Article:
I always hear about how college is supposed to be a liberal brainwashing shop. I've gone to a JuCo in southern California and a state school in New Jersey, two areas that are locked to be "blue". Never once have I been told by a professor how to vote, never once have I been outcast if I have a view in the minority, and for the most part most of my professors have shown a neutral image of both sides of the spectrum. I've even had a few conservative professors who have given more biased arguments than my liberal ones. Where does this come from? Thinking about it, this really just sounds like an excuse by rightwing commentators about young people voting democrat. Thoughts?
Schools vary wildly in terms of how conservative or liberal they are.

It really is quite moot though, there is not a lot of difference between the two parties anyway when you look at actions. Granted they do talk differently.
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Old 06-18-2009, 02:16 PM
 
Location: Foot of the Rockies
90,316 posts, read 120,193,363 times
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A lot of college profs are really not all that into politics that much, except as how they are affected. For ex, at a state university, the profs will mostly be in favor of increased state monies going to the U. Certain fields have a more liberal/conservative bias, e.g. engineering is conservative, social work is liberal, etc, but there are exceptions to all of this and also degrees of liberalism/conservatism among individuals in these areas.
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Old 06-18-2009, 03:19 PM
 
436 posts, read 753,248 times
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Well, most colleges tend to be liberal, because most youngins are liberal. Young college students tend to be more open to liberal social issues.
Also, they really don't have a good sense of money (or rather savings), and lean to entitlement programs (not minding to spend off of other people's taxes).
Also, most don't have children. Most people become more conservative after having children and after years of seeing how inefficient the government is.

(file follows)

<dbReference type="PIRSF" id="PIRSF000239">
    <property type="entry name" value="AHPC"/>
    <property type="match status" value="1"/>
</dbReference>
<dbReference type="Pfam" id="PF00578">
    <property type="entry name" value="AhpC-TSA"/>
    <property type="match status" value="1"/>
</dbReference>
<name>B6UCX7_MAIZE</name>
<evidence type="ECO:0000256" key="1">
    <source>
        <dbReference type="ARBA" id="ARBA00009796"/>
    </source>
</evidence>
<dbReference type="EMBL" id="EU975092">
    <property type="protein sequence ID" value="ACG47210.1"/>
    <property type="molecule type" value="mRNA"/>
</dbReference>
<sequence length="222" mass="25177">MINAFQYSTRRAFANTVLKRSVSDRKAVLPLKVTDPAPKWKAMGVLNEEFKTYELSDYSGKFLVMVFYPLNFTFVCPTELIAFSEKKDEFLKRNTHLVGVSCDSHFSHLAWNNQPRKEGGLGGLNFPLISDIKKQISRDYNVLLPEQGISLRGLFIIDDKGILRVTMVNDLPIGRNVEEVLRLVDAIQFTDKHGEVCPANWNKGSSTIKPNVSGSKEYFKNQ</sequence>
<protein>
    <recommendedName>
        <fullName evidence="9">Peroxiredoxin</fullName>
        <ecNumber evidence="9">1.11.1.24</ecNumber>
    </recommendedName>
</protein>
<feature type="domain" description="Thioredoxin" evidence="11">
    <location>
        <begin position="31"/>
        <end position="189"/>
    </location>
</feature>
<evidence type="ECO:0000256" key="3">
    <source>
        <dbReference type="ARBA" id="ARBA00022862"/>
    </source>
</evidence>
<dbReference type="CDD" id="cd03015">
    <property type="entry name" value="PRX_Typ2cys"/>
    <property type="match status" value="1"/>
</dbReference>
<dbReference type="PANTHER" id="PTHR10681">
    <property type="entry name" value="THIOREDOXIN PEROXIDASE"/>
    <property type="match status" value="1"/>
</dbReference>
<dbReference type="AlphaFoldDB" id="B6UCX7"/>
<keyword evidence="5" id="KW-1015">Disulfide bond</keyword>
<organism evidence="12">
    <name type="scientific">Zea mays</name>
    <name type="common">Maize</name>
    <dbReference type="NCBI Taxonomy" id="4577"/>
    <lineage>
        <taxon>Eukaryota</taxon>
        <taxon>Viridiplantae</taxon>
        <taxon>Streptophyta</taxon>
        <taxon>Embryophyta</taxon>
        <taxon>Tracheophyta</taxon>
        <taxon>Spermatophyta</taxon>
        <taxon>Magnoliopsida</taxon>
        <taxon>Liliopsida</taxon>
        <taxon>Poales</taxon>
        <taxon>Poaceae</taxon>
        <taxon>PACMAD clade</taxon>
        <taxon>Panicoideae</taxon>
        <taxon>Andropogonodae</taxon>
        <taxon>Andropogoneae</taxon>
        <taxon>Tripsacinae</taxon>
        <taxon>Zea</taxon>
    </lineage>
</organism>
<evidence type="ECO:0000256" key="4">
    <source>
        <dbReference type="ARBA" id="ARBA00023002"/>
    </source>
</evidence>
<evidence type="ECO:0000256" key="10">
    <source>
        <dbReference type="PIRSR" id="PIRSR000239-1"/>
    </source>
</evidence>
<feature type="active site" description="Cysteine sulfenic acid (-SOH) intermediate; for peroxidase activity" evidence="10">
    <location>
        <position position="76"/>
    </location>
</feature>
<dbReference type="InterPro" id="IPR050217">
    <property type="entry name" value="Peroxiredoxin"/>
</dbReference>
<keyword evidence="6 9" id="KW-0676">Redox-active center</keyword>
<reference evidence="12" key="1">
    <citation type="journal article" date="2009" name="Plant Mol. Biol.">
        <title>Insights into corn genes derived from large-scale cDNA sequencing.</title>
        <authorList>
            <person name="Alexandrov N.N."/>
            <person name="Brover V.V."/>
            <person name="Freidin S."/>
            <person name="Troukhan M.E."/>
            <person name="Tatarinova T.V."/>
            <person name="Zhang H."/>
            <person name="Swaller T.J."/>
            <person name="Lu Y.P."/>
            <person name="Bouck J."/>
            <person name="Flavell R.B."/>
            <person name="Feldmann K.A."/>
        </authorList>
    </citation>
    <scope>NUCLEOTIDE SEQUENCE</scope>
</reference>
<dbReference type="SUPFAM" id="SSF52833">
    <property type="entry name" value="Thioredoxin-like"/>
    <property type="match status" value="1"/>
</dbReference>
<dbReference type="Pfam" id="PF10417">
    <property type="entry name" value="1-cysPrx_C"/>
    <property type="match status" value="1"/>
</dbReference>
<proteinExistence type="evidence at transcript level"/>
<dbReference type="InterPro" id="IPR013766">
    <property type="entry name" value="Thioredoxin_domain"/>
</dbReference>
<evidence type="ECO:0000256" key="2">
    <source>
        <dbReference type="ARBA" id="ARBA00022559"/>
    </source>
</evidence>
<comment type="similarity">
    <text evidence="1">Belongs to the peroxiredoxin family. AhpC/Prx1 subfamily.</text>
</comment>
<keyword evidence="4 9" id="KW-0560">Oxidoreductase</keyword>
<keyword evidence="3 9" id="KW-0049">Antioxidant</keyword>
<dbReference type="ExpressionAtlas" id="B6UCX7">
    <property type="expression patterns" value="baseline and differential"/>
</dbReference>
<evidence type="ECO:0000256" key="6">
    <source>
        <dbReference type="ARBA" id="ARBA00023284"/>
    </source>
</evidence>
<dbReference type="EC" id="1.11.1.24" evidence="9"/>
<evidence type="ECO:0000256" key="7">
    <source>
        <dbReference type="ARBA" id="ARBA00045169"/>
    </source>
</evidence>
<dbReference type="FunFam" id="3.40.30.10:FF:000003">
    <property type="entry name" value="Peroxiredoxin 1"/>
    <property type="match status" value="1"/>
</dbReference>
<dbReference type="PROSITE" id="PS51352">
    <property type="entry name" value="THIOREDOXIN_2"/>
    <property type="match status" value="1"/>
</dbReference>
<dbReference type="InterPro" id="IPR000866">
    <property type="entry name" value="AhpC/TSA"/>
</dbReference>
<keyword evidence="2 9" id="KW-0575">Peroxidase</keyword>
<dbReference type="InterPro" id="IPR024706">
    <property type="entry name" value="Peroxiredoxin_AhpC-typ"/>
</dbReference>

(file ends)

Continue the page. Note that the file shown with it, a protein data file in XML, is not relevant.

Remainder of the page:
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Old 06-18-2009, 07:09 PM
 
1,624 posts, read 4,853,486 times
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OK, college in old europe is only for the nobility and wealthy. It primarily teaches the classics, ancient greek and latin philosophy.

The only colleges in America for centuries were institutions based on the older european colleges and universities. Only the wealthy sent their sons to these institutions, which eventually became the most elite college and universities in the U.S. (i.e. Ivy League). They have a strong tradition of teaching humanist philosophy (i.e. social justice, rationality, logic, etc.). Graduates of these elite institutions become members of academia and this very strong humanist influence follows them. Humanists ideals are generally more compatible with liberalism, than conservativism.

Nation grows, colleges both public and private sprout everywhere, these humanist ideals spreads to them by members of academia. Most colleges in the U.S are considered liberal.

However, schools become increasingly middle and working class and career oriented majors explode in popularity (i.e. agriculture, engineering, business, nursing, education, etc.). These students don't have jobs lined up at daddy's firm after graduation, so they need to develop skills that will make them marketable. Liberal arts programs decline, professional degrees are much more popular. Instead of spending 2 to 4 years getting a solid liberal arts education, many students get just a handful of traditional liberal arts classes.

So the humanist and liberal influence wanes. It's still there in many places, especially if the school has a strong liberal arts and social science department. It's just not what it used to be, but it still exists.

Last edited by slim04; 06-18-2009 at 08:23 PM..
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Old 06-20-2009, 01:21 AM
 
Location: Florida
1,782 posts, read 3,927,469 times
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Overall, with a few exceptions (BYU comes to mind), a college will be a very liberal place. However, this also depends on the major.

Sociology/Gender Studies/Liberal Arts/Political Science...... tend to have very liberal professors teaching the subject matter with a liberal slant.

Business/Hard Science/Engineering/Mathematics........ too busy working on subject material to bother with politics

Theology/Criminal Justice/Military Science.............. conservative slant due to either religious figures, ex-cops, or military personnel teaching the courses